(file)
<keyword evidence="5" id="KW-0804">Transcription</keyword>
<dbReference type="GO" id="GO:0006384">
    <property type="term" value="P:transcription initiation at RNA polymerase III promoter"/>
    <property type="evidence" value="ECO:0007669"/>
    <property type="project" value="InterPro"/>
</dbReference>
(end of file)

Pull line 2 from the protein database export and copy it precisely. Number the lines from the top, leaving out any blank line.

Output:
<dbReference type="GO" id="GO:0006384">